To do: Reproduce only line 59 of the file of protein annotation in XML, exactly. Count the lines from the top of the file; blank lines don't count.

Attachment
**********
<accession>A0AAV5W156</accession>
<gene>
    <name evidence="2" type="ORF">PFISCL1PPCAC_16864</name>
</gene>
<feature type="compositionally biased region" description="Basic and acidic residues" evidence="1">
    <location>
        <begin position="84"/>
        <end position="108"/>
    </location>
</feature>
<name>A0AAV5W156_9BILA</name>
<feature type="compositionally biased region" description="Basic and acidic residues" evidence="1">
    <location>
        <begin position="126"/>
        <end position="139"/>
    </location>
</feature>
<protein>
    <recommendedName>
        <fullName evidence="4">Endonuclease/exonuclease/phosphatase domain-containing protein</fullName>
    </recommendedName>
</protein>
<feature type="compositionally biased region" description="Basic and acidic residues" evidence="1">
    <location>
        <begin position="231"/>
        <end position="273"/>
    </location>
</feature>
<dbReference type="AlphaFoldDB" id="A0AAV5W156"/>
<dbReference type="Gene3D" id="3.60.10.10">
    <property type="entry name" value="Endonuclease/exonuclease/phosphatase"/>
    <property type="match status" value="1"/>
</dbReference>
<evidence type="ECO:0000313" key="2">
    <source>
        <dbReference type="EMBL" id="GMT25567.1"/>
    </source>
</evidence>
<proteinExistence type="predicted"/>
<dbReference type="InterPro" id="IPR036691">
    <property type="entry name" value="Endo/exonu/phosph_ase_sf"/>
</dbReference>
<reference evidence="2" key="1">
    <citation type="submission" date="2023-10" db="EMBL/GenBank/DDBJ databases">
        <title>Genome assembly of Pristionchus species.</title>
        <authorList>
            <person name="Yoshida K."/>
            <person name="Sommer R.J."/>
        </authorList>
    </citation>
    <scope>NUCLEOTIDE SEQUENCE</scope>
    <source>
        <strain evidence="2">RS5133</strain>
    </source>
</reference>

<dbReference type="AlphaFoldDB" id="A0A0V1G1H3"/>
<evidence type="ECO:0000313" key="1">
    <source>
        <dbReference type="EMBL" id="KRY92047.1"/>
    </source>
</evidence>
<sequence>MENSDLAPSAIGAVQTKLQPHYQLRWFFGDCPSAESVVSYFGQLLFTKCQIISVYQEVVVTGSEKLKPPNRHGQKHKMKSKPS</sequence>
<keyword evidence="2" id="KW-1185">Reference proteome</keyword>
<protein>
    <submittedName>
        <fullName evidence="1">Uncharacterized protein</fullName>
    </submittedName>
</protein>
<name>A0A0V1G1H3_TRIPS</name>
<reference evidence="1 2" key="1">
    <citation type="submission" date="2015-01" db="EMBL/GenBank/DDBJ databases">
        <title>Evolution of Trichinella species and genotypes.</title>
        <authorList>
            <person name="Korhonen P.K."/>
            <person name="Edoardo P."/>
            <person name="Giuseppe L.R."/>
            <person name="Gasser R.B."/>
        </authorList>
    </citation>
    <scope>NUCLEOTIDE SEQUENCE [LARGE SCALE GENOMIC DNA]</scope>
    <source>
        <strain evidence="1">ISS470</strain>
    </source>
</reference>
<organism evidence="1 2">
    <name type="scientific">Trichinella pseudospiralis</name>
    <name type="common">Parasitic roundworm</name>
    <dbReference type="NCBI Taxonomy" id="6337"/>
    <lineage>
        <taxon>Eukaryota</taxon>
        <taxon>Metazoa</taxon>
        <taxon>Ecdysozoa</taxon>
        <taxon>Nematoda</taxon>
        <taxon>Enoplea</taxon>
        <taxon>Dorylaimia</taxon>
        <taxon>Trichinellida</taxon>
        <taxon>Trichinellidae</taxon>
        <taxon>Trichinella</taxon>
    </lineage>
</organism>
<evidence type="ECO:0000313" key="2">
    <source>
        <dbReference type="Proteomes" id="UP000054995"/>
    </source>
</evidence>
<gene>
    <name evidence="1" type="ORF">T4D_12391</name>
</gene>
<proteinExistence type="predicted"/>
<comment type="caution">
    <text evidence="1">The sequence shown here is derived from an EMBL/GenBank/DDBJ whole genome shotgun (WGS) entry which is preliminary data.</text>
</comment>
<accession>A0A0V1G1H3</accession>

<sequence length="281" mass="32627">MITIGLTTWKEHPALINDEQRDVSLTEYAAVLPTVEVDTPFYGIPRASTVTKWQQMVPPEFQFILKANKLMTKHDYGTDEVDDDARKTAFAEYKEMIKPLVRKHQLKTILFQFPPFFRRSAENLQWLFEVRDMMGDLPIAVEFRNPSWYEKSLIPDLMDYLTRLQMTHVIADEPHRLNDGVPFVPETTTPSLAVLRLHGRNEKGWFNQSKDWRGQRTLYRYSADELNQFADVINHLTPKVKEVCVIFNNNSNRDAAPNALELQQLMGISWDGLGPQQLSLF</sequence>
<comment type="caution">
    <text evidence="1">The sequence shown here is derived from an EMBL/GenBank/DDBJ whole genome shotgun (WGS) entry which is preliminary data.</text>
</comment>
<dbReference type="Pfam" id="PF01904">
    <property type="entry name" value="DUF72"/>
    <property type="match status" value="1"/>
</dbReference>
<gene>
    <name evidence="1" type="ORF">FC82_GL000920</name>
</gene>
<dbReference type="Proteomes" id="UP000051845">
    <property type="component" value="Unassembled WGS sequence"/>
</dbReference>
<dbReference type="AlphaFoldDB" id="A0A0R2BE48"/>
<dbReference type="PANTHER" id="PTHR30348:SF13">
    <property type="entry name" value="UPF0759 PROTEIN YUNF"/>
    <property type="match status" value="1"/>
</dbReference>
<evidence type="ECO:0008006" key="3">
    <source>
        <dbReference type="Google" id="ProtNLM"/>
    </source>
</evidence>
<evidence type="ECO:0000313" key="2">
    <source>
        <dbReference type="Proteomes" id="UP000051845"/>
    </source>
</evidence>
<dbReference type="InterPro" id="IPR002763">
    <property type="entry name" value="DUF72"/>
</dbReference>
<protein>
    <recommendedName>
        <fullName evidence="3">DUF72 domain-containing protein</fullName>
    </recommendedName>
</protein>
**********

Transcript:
        <dbReference type="EMBL" id="KRY92047.1"/>